I’m hosting a one-hour live online event for FREE, with 3 dates/times over the next week or so to choose from so it will fit almost any schedule:
Can’t wait to see you there!
Do kids still need to learn to measure properly with cups and spoons, No Holes, No Hills? You bet!
It’s a very important skill for anyone working with food, but using weight measurements is a pretty awesome tool to have in your cooking toolbox. I’m humble enough to admit that I’m just now learning how to do it as a mom of 4, but how cool that my kids will know it before they leave middle school!
RELATED: Wish you knew what was appropriate to teach your kids in the kitchen at various ages? Check out our responsibilities for kids by age and stage in a real food kitchen printable!
In a few weeks I get to share about our gluten-free sourdough starter experiment (successful! And not successful…) and how my kids did at least half the work. It’s so easy to use a kitchen scale and a good grain mill, that seriously, anyone can do it. It was amazing to be able to leave the house for a few days, train my kids once in the method, and let them take care of the feeding of the starter (and video tape it)!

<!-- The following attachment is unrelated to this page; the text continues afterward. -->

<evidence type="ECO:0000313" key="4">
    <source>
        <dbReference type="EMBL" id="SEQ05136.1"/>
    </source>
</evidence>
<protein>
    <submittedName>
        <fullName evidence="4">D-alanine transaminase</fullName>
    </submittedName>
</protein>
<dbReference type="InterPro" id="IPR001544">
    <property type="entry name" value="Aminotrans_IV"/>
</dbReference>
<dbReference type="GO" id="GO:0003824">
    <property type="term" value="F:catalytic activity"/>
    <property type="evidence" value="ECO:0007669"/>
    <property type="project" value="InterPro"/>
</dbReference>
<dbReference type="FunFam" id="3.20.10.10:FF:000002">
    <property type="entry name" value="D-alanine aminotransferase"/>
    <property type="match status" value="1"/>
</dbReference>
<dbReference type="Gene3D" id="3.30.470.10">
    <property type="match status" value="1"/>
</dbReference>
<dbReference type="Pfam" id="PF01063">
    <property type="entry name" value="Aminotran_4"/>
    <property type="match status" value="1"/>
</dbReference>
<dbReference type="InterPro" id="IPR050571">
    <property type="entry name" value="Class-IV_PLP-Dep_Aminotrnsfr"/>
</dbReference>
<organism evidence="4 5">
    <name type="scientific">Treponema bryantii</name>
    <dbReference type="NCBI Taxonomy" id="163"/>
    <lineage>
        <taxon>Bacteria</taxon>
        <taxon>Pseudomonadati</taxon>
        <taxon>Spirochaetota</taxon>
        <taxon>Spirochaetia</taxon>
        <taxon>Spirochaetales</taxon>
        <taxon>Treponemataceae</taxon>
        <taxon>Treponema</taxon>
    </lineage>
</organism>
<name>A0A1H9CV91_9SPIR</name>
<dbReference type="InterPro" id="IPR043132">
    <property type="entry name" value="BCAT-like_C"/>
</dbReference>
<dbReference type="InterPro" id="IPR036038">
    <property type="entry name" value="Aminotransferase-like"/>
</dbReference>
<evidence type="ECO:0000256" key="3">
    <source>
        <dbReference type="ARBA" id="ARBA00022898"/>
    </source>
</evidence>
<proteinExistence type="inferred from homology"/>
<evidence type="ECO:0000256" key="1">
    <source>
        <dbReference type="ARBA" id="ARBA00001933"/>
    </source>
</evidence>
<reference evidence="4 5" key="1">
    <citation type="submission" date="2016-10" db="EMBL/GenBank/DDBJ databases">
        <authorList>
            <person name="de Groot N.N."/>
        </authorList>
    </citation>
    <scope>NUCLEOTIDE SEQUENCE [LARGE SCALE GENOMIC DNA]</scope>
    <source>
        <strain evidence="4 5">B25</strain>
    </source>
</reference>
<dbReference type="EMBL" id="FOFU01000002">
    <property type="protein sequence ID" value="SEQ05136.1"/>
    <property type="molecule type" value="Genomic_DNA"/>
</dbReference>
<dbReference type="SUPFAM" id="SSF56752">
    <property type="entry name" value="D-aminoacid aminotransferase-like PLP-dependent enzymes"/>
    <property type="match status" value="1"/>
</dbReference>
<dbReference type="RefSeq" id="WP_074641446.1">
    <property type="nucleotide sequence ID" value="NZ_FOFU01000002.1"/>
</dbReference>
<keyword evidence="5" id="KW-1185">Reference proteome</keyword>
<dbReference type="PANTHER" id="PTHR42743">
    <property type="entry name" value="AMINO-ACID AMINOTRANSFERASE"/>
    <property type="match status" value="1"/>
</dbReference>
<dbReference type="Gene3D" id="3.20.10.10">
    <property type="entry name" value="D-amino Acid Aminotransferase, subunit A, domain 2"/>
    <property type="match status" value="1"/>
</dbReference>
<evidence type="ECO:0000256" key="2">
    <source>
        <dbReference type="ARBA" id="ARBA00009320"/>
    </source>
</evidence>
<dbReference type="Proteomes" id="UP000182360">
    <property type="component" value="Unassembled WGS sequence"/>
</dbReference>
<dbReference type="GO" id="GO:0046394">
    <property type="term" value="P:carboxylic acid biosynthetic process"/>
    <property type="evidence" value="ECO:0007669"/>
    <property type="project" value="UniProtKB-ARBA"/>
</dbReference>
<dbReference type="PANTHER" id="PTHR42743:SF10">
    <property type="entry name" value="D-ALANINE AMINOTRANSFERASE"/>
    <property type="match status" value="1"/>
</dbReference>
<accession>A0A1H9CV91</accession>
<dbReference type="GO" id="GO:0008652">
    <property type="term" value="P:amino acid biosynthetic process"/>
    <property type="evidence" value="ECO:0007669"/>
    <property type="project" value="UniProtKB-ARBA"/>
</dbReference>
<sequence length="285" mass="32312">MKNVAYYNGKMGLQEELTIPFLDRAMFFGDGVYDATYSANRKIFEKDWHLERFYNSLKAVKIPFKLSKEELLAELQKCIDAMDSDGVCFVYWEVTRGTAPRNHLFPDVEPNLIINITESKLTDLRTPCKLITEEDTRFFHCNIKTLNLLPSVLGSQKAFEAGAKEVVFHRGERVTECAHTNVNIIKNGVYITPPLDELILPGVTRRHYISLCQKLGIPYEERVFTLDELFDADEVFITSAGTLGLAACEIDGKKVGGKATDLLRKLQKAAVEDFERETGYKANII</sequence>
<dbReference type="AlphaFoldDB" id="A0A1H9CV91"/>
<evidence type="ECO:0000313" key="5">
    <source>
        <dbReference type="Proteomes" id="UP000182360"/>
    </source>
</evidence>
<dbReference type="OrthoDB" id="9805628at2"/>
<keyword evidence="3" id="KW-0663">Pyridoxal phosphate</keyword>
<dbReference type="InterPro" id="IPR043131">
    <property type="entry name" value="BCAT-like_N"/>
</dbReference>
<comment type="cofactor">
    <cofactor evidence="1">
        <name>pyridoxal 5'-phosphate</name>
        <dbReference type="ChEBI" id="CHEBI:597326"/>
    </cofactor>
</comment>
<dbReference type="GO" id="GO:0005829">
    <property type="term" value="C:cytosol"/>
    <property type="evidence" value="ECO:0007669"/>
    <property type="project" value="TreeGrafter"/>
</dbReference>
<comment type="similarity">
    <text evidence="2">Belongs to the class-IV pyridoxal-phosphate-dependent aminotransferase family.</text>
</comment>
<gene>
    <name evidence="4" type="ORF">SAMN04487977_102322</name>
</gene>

Be sure to grab our cups to grams conversion chart printable for all kinds of flour and embark on a new adventure with your kids! You can also find the same cups-to-grams conversion chart on this page, it’s just not in a printer-friendly format like that free printable.
The Grinding Challenge Series is getting me to use my Mockmill grain mill! Here’s what we’re covering:
- Intro to the challenge and a video of setting up the Mockmill for the first time
- How to Translate Whole Wheat Recipe to Einkorn (and an interview with an einkorn farmer)
- Bio-Individuality – why it’s both the new face of health and the genesis of this whole project
- How to Translate Baking Recipes to Weights
- Why Baking with Weights is the Best for Kids
- Testing Pizza Dough with Freshly Milled Grain: Whole Wheat, Einkorn, Gluten-free (whole grain and not-whole-grain)
- Interview with a Master Gluten-free Baker
- Testing Tortillas with Freshly Milled Grain: Whole Wheat, Einkorn, Gluten-free
- Why Mill Your Own Gluten-free Grains?
- How to Make a Gluten-free Sourdough Starter
- Whole Grain, Gum-Free Gluten-free Flour Blend (& a bit on whether xanthan gum is bad for you)
- Interview with a Grain Milling Expert
- The Official Kitchen Stewardship Mockmill Review
Recipes We’ve Worked on in the Series:
- Spelt Banana Muffins
- Einkorn Applesauce Muffins (with peanut butter variation)
- 100% Whole Grain Gluten-free Tortillas
- Whole Wheat Pizza
- Crispy Crust Gluten-Free Pizza (amazing!)
- Einkorn Pizza Dough
- 100% Whole Grain Gluten-Free Pizza Crusts (no gum!)
- How to Make a Gluten-Free Sourdough Starter
Don’t worry, if you don’t have a grain mill or couldn’t imagine yourself grinding grain yourself, I’ll be sure to address when any of these CAN’T be done with commercial flour. Usually recipes are very compatible!